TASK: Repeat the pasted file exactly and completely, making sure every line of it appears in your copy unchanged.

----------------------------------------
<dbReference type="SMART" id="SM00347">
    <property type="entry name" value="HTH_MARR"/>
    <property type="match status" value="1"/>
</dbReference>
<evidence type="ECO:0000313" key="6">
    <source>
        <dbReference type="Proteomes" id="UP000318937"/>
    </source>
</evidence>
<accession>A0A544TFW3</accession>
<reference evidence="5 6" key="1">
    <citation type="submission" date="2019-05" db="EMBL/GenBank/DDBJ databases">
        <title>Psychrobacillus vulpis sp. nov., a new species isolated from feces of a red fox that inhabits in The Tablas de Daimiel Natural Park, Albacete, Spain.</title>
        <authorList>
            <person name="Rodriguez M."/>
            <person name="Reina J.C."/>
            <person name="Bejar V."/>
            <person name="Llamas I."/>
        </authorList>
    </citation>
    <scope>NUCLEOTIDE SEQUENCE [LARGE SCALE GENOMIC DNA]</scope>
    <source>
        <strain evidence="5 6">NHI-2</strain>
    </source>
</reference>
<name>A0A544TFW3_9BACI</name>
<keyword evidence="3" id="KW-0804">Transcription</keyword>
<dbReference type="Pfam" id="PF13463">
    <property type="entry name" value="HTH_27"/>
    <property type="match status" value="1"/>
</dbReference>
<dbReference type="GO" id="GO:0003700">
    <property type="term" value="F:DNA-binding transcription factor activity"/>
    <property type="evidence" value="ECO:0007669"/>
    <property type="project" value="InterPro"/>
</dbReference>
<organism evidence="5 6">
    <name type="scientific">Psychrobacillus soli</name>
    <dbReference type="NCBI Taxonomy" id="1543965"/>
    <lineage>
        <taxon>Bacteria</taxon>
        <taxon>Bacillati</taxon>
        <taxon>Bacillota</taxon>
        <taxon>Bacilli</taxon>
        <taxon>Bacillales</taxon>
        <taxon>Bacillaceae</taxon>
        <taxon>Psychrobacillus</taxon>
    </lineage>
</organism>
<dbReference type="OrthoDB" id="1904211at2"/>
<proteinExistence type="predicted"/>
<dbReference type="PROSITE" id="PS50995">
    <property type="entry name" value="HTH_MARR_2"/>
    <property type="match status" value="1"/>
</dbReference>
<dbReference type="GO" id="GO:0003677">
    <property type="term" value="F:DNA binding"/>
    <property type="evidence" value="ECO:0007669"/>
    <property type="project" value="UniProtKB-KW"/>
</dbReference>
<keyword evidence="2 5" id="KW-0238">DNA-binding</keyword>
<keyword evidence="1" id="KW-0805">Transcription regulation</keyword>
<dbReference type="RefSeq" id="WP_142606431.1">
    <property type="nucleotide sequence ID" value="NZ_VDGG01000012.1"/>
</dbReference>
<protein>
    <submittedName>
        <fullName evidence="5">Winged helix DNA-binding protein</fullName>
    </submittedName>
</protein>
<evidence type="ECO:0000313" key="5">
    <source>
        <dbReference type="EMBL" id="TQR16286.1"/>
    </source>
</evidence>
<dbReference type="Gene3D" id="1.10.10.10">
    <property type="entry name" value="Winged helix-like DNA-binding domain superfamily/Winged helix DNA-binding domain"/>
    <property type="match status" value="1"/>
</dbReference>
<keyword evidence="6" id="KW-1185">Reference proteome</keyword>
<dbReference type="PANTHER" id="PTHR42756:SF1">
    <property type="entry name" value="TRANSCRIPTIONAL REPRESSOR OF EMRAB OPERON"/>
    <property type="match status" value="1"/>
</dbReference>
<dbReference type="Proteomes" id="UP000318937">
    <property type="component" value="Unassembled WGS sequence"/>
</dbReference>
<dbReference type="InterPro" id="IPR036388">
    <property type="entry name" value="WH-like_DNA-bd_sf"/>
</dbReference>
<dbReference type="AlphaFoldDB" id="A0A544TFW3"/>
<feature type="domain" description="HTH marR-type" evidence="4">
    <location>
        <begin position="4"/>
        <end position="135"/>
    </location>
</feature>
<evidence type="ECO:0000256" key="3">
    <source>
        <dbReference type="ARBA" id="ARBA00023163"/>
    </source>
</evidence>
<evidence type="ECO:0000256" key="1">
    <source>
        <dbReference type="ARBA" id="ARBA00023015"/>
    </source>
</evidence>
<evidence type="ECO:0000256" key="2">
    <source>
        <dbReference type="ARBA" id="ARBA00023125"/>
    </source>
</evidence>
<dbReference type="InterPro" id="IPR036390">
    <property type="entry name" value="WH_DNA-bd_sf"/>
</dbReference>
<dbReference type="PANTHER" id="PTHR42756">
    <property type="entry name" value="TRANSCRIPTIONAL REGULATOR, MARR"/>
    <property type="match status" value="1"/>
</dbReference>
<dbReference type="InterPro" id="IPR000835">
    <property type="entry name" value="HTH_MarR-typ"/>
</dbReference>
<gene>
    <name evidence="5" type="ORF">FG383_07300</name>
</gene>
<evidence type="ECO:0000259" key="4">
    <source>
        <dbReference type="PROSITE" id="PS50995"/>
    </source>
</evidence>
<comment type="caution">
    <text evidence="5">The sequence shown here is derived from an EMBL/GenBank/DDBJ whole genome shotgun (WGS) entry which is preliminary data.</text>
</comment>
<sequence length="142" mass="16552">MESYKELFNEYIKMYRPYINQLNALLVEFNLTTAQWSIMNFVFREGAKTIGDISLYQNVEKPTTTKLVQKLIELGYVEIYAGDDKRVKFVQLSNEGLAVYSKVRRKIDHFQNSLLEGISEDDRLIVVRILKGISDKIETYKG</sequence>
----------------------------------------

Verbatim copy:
<dbReference type="SMART" id="SM00347">
    <property type="entry name" value="HTH_MARR"/>
    <property type="match status" value="1"/>
</dbReference>
<evidence type="ECO:0000313" key="6">
    <source>
        <dbReference type="Proteomes" id="UP000318937"/>
    </source>
</evidence>
<accession>A0A544TFW3</accession>
<reference evidence="5 6" key="1">
    <citation type="submission" date="2019-05" db="EMBL/GenBank/DDBJ databases">
        <title>Psychrobacillus vulpis sp. nov., a new species isolated from feces of a red fox that inhabits in The Tablas de Daimiel Natural Park, Albacete, Spain.</title>
        <authorList>
            <person name="Rodriguez M."/>
            <person name="Reina J.C."/>
            <person name="Bejar V."/>
            <person name="Llamas I."/>
        </authorList>
    </citation>
    <scope>NUCLEOTIDE SEQUENCE [LARGE SCALE GENOMIC DNA]</scope>
    <source>
        <strain evidence="5 6">NHI-2</strain>
    </source>
</reference>
<name>A0A544TFW3_9BACI</name>
<keyword evidence="3" id="KW-0804">Transcription</keyword>
<dbReference type="Pfam" id="PF13463">
    <property type="entry name" value="HTH_27"/>
    <property type="match status" value="1"/>
</dbReference>
<dbReference type="GO" id="GO:0003700">
    <property type="term" value="F:DNA-binding transcription factor activity"/>
    <property type="evidence" value="ECO:0007669"/>
    <property type="project" value="InterPro"/>
</dbReference>
<organism evidence="5 6">
    <name type="scientific">Psychrobacillus soli</name>
    <dbReference type="NCBI Taxonomy" id="1543965"/>
    <lineage>
        <taxon>Bacteria</taxon>
        <taxon>Bacillati</taxon>
        <taxon>Bacillota</taxon>
        <taxon>Bacilli</taxon>
        <taxon>Bacillales</taxon>
        <taxon>Bacillaceae</taxon>
        <taxon>Psychrobacillus</taxon>
    </lineage>
</organism>
<dbReference type="OrthoDB" id="1904211at2"/>
<proteinExistence type="predicted"/>
<dbReference type="PROSITE" id="PS50995">
    <property type="entry name" value="HTH_MARR_2"/>
    <property type="match status" value="1"/>
</dbReference>
<dbReference type="GO" id="GO:0003677">
    <property type="term" value="F:DNA binding"/>
    <property type="evidence" value="ECO:0007669"/>
    <property type="project" value="UniProtKB-KW"/>
</dbReference>
<keyword evidence="2 5" id="KW-0238">DNA-binding</keyword>
<keyword evidence="1" id="KW-0805">Transcription regulation</keyword>
<dbReference type="RefSeq" id="WP_142606431.1">
    <property type="nucleotide sequence ID" value="NZ_VDGG01000012.1"/>
</dbReference>
<protein>
    <submittedName>
        <fullName evidence="5">Winged helix DNA-binding protein</fullName>
    </submittedName>
</protein>
<evidence type="ECO:0000313" key="5">
    <source>
        <dbReference type="EMBL" id="TQR16286.1"/>
    </source>
</evidence>
<dbReference type="Gene3D" id="1.10.10.10">
    <property type="entry name" value="Winged helix-like DNA-binding domain superfamily/Winged helix DNA-binding domain"/>
    <property type="match status" value="1"/>
</dbReference>
<keyword evidence="6" id="KW-1185">Reference proteome</keyword>
<dbReference type="PANTHER" id="PTHR42756:SF1">
    <property type="entry name" value="TRANSCRIPTIONAL REPRESSOR OF EMRAB OPERON"/>
    <property type="match status" value="1"/>
</dbReference>
<dbReference type="Proteomes" id="UP000318937">
    <property type="component" value="Unassembled WGS sequence"/>
</dbReference>
<dbReference type="InterPro" id="IPR036388">
    <property type="entry name" value="WH-like_DNA-bd_sf"/>
</dbReference>
<dbReference type="AlphaFoldDB" id="A0A544TFW3"/>
<feature type="domain" description="HTH marR-type" evidence="4">
    <location>
        <begin position="4"/>
        <end position="135"/>
    </location>
</feature>
<evidence type="ECO:0000256" key="3">
    <source>
        <dbReference type="ARBA" id="ARBA00023163"/>
    </source>
</evidence>
<evidence type="ECO:0000256" key="1">
    <source>
        <dbReference type="ARBA" id="ARBA00023015"/>
    </source>
</evidence>
<evidence type="ECO:0000256" key="2">
    <source>
        <dbReference type="ARBA" id="ARBA00023125"/>
    </source>
</evidence>
<dbReference type="InterPro" id="IPR036390">
    <property type="entry name" value="WH_DNA-bd_sf"/>
</dbReference>
<dbReference type="PANTHER" id="PTHR42756">
    <property type="entry name" value="TRANSCRIPTIONAL REGULATOR, MARR"/>
    <property type="match status" value="1"/>
</dbReference>
<dbReference type="InterPro" id="IPR000835">
    <property type="entry name" value="HTH_MarR-typ"/>
</dbReference>
<gene>
    <name evidence="5" type="ORF">FG383_07300</name>
</gene>
<evidence type="ECO:0000259" key="4">
    <source>
        <dbReference type="PROSITE" id="PS50995"/>
    </source>
</evidence>
<comment type="caution">
    <text evidence="5">The sequence shown here is derived from an EMBL/GenBank/DDBJ whole genome shotgun (WGS) entry which is preliminary data.</text>
</comment>
<sequence length="142" mass="16552">MESYKELFNEYIKMYRPYINQLNALLVEFNLTTAQWSIMNFVFREGAKTIGDISLYQNVEKPTTTKLVQKLIELGYVEIYAGDDKRVKFVQLSNEGLAVYSKVRRKIDHFQNSLLEGISEDDRLIVVRILKGISDKIETYKG</sequence>